Searching for Something #8: A Woman in Cairo – Cairo, Egypt
8: A Woman in Cairo
23 Mar 2002
Travelling alone has truly been interesting. In Turkey, I felt that I was more friendly and outgoing. I met a couple of really nice carpet sellers, who to their credit didn’t once try to feed me a sales pitch. We sat and chatted for hours and hours, and I went back to do more of the same the next day. In hotels, I sit and listen to other travellers’ interesting stories rather than retreat to my room. I’ve heard the wondrous story of a Swedish man in a wheelchair who has been travelling since before I was born. The wondrous part of it is that he was paralyzed in a bus accident on his first trip through Africa. But now, after recovering, he managed to pick himself up and support himself by writing articles about disabled access for travellers. Amazing. [can tutti get us in touch with him?]
But I digress. I flew into Cairo airport at night and as I was riding a bus into town, I couldn’t help but feel incredulous that I’m all of 25 and never before had I entered an unknown country completely by myself. And it gave me such an exhilarating feeling of joy, excitement, adventure, and self-confidence that surprised me a lot. I haven’t felt that way in a while. The joy has faded a little, but it hasn’t vanished. It comes back as I special order a mosquito net or as I manage to rig together a laundry line out of rubber bands.
Unfortunately I don’t like Cairo that much. I don’t think it’s very fair to Cairo because my feelings are because I’m here as a single woman. When I walk down the street, I’m surrounded by hissing sounds from all directions. It sounds like a cross between pssst and the hiss that Stanford students used to make at anything to do with Cal (they’re bitter rivals). I had thought it was negatively directed at me, but have since learned that it’s how everyone just tries to get attention. On the first day, I had politely stopped to talk to numerous people, but had never gotten a good response. This is in contrast to Turkey where for every 20 people who approach you, there may be one rude one and five who genuinely just want to talk to you. The three Arabic phrases I’ve learned in Egypt are: salaam (“hello”), shokran (“thank you”) eterim nafsek (“watch yourself”/”behave yourself”/”respect yourself”).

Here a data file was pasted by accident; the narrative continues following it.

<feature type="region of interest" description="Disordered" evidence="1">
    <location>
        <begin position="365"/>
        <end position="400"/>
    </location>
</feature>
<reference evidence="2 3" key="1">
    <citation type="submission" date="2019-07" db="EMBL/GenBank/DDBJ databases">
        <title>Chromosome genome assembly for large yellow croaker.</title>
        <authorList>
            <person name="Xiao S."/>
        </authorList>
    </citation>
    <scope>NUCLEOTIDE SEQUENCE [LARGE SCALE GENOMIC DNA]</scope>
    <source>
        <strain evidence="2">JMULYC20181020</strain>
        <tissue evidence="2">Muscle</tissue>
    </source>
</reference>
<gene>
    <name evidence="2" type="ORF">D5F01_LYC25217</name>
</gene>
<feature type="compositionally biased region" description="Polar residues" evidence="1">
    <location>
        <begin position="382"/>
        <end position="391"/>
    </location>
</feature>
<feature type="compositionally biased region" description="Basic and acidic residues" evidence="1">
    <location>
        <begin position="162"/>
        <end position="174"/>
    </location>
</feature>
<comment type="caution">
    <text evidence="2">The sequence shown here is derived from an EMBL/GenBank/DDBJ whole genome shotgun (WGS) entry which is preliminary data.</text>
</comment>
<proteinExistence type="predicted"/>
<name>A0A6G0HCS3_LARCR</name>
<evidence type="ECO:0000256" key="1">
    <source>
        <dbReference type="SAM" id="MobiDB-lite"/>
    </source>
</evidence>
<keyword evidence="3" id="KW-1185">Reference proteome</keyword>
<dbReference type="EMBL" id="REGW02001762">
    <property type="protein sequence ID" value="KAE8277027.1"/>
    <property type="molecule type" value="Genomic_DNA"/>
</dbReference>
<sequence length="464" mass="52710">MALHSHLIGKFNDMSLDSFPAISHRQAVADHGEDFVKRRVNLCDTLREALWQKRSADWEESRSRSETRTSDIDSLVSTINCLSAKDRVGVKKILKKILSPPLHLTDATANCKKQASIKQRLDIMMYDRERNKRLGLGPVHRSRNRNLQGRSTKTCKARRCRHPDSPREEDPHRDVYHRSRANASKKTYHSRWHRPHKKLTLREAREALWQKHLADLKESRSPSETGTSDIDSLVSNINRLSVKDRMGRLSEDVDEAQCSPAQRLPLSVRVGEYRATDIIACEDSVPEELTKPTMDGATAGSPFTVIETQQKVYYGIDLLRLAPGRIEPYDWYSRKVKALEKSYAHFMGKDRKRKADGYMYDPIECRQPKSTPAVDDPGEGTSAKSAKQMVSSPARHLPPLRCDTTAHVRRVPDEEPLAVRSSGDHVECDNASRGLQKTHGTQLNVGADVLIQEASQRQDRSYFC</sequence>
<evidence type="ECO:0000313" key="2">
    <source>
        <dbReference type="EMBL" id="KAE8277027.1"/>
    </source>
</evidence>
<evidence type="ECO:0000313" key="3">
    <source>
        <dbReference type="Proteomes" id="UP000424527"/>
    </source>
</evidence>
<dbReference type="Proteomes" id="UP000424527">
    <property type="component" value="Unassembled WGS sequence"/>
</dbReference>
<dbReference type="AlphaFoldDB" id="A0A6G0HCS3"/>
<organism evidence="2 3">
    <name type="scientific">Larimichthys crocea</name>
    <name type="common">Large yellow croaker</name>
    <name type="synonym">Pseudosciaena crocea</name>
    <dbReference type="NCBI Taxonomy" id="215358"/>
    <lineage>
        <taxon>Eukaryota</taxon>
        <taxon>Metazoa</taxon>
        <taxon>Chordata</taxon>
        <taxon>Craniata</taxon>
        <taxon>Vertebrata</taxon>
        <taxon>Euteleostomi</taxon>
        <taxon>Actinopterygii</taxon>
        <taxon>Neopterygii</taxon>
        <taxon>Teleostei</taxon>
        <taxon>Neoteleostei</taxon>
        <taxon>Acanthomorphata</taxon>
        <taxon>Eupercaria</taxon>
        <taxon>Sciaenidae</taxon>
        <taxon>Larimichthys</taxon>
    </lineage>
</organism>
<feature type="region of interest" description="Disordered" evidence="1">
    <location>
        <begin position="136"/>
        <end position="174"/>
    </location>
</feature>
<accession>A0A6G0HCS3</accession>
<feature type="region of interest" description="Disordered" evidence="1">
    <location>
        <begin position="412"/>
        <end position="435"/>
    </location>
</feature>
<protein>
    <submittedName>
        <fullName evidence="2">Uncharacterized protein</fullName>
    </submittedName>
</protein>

My second day in Cairo has been better since I went shopping at the bazaar yesterday and am now swathed in long robes and a head scarf. Walking down the street, I have to pay attention to all the thoughts running through my head. “Don’t smile. Try not to smile. Look at the ground. Make no eye contact. Oh, a woman, smile. Oh, a child, big smile.”
Both smiling and even making eye contact at a man are signs that you’re interested in him. It was difficult for me to maintain a solemn face, but now after one day in Cairo it’s coming quite natural. As I walk down the street in my headscarf and dark sunglasses, I try to remind myself to think about being Jackie O. and not an oppressed woman.
I’m sure there are many good things about Cairo. The bazaar and mosques of Islamic Cairo have been beautiful. I will go to the Egyptian Museum today and also to the pyramids after meeting up with Josh. But for now, I’m retreating into the safety of my clothes and looking forward to leaving the city tomorrow. Maybe some of this demureness will stay with me when I leave Egypt.